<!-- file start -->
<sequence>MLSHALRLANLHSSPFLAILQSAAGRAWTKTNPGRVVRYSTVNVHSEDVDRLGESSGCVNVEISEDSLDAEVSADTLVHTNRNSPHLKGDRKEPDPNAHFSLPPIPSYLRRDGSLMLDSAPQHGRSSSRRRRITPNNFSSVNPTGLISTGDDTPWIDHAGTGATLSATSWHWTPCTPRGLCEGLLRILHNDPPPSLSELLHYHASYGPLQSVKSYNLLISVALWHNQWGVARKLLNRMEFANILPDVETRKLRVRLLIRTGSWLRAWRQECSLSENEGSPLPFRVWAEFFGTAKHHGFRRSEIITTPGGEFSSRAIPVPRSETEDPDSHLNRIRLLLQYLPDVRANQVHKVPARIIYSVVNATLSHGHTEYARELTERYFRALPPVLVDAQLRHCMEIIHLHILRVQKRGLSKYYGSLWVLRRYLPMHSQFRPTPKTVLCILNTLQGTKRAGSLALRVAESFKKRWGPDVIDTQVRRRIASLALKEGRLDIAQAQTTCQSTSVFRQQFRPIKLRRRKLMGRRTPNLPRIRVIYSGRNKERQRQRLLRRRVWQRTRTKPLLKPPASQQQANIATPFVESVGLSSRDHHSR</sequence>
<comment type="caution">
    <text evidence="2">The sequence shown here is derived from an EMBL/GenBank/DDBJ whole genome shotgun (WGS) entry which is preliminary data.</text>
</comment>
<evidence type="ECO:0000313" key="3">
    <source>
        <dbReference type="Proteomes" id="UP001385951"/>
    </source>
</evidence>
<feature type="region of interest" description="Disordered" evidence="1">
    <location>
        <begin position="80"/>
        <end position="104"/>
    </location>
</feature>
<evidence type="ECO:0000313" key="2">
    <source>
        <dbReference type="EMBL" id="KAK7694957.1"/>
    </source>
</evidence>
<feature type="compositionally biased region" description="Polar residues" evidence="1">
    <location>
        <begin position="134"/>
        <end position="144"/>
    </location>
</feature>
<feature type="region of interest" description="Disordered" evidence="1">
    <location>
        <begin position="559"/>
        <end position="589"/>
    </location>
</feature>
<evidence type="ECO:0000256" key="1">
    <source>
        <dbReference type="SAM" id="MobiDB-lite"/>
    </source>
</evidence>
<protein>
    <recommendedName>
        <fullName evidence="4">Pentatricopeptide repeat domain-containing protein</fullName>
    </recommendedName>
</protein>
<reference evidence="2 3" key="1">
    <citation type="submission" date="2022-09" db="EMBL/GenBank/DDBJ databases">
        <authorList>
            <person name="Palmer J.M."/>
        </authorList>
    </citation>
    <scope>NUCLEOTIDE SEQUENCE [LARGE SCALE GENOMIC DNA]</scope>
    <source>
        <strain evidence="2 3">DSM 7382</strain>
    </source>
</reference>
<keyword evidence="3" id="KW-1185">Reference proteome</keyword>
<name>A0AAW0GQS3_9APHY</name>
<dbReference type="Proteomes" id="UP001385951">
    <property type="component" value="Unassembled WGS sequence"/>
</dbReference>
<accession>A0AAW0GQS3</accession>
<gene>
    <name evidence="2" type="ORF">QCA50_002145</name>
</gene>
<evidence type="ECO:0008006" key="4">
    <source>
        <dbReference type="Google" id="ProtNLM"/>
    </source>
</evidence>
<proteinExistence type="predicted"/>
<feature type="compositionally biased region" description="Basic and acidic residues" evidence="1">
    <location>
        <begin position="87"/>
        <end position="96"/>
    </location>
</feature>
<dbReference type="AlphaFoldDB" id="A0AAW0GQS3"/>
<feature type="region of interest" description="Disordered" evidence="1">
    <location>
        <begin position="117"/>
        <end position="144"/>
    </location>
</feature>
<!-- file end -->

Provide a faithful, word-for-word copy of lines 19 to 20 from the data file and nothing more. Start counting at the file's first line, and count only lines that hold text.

    </source>
</evidence>